“We’ve supported the community, learned a lot and have developed friendships in Kahuku over the past five years,” he said. “We’d very much like to continue this as our plans move forward.”

Deborah Sarsona, manager of Kahuku Village Association, said it’s not clear to her what Continental Pacific hopes to achieve by removing the association.

“We’re just totally floored,” she said. “We’re totally in shock.”

She said she received the termination notice from Continental Pacific yesterday and that residents were hand-delivered a different notice explaining the situation along with a cookie.

In the notice to residents, Continental Pacific told residents the decision should not affect them and that the company is committed to making a transition as smooth as possible. The company said it intends to contract with a local property management team to assume the association’s management functions.

Sarsona said the association has been under pressure to pay more ground rent to Continental Pacific since the company bought the land in 2006 from longtime Hawaii landowner and former sugar plantation operator Campbell Estate.

During Campbell Estate’s ownership, Kahuku Village households paid $100 a month to lease the land under their homes, according to Sarsona. Additional fees were collected by the association to pay for maintenance and other costs.

Continental Pacific sought to raise ground rent to $750 a month, but the association has been able to keep rents well below that level, Sarsona said.

Continental Pacific said Kahuku Village residents on average pay $488 a month to lease the land under their homes. Five elderly plantation retirees and widows pay $100 a month.

Some village residents have expressed support for the planned change, according to Schiel.

Junior Primacio, a fourth-generation Kahuku Village resident, said the association hasn’t done a good job maintaining the property, negotiating rents or communicating with residents. “KVA is supposed to represent Kahuku Village and its residents, but they’re not,” he said. “I lost confidence in KVA.”

Primacio said replacing KVA with a private management company and having residents negotiate lease terms directly with Continental Pacific could be good, though he acknowledges there is some uncertainty about how that will play out.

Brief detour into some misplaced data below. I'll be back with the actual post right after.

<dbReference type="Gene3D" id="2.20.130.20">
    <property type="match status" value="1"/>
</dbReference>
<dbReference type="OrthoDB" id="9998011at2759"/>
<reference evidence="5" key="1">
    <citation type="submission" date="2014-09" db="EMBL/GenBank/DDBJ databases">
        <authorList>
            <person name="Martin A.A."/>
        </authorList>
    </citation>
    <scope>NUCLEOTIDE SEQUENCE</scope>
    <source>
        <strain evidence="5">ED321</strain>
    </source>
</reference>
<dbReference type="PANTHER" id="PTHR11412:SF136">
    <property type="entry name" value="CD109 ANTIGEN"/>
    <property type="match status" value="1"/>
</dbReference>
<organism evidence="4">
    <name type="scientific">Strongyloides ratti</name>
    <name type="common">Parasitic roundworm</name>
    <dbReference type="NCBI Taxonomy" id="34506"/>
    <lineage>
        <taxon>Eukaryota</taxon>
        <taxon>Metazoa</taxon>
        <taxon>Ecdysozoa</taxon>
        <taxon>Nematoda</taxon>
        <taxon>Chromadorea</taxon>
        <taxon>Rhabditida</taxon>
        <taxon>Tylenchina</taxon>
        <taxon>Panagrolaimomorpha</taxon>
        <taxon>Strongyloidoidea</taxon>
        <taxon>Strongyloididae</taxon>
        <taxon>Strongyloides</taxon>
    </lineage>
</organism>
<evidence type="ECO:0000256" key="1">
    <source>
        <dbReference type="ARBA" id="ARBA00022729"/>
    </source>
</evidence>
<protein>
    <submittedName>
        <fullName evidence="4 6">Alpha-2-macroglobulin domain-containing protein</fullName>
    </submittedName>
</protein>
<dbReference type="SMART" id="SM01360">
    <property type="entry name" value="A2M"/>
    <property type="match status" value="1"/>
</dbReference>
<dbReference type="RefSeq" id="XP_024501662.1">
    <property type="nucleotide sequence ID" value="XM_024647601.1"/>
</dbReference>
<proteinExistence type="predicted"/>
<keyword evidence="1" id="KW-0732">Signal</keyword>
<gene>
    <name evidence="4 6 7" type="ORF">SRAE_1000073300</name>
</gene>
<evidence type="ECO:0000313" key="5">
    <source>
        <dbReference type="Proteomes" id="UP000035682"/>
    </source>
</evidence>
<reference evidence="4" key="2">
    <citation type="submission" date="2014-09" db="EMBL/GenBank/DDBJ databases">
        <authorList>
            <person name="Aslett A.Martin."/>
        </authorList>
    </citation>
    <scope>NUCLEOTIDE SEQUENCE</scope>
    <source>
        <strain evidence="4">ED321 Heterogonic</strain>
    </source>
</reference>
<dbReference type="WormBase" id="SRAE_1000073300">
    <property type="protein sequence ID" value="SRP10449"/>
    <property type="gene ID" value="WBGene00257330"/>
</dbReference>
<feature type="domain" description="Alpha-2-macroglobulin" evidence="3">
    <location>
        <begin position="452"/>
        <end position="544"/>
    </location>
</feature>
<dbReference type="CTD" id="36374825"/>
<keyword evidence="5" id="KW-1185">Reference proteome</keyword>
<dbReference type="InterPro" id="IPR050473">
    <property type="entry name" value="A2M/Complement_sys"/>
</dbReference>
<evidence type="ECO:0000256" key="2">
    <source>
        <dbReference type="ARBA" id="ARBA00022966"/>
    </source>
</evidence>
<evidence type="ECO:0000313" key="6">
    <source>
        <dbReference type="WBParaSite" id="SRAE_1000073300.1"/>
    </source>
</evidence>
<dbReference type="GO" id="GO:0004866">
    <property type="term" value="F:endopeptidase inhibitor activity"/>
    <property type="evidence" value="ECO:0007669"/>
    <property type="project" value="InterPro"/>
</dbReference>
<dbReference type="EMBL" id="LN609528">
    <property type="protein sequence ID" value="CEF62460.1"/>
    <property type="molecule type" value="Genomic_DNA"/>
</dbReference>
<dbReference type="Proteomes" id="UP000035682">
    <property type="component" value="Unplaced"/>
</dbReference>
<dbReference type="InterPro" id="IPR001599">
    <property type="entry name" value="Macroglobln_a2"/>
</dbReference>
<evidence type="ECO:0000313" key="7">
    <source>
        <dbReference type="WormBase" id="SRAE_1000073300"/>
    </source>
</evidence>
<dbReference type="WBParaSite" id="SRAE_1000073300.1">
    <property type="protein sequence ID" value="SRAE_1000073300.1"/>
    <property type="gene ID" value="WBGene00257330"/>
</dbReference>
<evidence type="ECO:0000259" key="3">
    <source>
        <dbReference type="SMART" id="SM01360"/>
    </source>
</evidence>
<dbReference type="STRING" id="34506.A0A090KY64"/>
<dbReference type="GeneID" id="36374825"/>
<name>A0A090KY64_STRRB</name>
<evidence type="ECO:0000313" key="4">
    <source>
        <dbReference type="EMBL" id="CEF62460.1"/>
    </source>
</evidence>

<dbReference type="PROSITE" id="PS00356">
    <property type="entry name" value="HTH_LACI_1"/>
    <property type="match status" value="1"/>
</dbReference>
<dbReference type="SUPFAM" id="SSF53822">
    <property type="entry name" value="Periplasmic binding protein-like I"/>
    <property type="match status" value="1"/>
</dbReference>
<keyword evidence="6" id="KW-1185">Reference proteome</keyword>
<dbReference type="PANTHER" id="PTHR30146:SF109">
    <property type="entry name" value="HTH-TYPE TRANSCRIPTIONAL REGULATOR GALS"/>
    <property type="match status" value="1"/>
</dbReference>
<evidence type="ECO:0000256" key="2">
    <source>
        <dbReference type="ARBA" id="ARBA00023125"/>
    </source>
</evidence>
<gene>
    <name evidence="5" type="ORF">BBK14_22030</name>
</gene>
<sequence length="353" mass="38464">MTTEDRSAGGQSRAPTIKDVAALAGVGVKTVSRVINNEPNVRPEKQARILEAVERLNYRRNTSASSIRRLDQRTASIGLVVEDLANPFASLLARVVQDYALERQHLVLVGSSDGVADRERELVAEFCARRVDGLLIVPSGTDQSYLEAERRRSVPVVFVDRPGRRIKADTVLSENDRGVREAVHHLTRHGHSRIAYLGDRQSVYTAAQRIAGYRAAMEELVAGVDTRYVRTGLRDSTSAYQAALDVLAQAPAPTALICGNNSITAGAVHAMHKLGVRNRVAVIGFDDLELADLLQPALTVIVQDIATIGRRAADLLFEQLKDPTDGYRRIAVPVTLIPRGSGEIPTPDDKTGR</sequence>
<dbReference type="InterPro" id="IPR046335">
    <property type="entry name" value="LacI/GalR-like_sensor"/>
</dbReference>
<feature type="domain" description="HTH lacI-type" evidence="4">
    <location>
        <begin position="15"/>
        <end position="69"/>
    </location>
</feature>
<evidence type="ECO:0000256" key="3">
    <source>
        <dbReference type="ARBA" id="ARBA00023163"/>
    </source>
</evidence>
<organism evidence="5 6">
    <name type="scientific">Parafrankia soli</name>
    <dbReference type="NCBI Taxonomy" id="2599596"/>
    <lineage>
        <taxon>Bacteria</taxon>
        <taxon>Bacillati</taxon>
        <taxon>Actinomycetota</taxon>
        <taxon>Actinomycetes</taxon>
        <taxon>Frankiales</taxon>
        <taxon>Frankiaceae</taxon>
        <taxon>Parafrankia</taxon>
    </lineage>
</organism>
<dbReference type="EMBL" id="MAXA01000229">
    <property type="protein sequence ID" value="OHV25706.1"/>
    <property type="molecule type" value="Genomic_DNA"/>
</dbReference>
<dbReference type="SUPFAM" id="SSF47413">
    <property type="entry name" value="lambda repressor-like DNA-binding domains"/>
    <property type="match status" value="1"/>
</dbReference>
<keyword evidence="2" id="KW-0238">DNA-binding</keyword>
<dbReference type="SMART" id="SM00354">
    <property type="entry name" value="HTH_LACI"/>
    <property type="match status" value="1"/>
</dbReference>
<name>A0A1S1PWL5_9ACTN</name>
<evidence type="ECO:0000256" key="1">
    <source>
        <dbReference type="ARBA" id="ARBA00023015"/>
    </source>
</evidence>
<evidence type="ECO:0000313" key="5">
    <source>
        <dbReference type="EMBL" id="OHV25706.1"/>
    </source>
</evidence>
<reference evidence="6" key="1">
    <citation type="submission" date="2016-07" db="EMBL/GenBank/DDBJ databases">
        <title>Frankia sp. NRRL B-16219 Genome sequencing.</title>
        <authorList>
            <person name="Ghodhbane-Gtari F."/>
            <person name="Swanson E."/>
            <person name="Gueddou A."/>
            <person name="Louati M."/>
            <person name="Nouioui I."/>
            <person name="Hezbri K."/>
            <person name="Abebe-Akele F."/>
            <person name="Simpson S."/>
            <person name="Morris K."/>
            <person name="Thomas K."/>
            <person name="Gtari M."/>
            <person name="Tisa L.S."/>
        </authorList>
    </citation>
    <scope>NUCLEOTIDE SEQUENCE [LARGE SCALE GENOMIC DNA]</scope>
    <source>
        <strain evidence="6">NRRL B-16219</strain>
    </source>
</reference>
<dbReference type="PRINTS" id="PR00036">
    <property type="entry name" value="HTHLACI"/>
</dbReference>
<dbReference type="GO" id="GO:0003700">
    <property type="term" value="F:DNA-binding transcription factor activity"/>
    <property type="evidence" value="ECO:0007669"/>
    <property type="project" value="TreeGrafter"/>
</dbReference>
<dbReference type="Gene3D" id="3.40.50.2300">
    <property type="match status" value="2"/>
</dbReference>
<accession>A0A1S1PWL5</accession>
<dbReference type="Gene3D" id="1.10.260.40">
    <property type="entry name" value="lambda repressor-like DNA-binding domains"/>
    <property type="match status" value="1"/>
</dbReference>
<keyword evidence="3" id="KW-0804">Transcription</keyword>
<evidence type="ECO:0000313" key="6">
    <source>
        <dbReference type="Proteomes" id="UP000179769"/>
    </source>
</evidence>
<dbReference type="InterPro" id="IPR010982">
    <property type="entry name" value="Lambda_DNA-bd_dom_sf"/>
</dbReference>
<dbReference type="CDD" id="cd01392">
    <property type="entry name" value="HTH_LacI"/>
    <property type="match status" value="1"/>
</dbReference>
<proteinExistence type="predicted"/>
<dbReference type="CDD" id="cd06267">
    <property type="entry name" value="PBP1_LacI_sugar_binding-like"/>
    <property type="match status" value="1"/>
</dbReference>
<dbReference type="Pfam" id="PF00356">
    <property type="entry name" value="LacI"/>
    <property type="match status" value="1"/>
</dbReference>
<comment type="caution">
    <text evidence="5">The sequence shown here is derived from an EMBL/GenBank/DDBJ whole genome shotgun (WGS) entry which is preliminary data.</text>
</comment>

There appears little the association can do to avoid being removed. The association also is on a month-to-month lease, and owns close to 60 of the homes, excluding the land. Continental Pacific, in its letter to the association, said tenants in homes owned by the association must agree to direct lease negotiations, or those homes must be removed from the land.

Since July 2000 all Kahuku Village residents have been on month-to-month land leases.

At one time Continental Pacific had planned to sell the land under the homes to Kahuku Village residents for $75,000 on average. But that plan was tied to the company being able to develop 18 beachfront house lots on another parcel it bought from Campbell Estate.

The development plan also included giving Kahuku Golf Course to the city, donating two cemeteries to approved entities and building cabins at old Adams Field.

Continental Pacific blamed the city for permitting delays and costly requests, but the city said the company kept changing its plans.

Financial difficulties led the company to try to sell much of its Hawaii land, which includes other property in Kahuku, though last year Continental Pacific said it was still pursuing a plan to subdivide the land into condominium units and sell residents their homes.

Village managers ousted – Hawaii News – Staradvertiser.com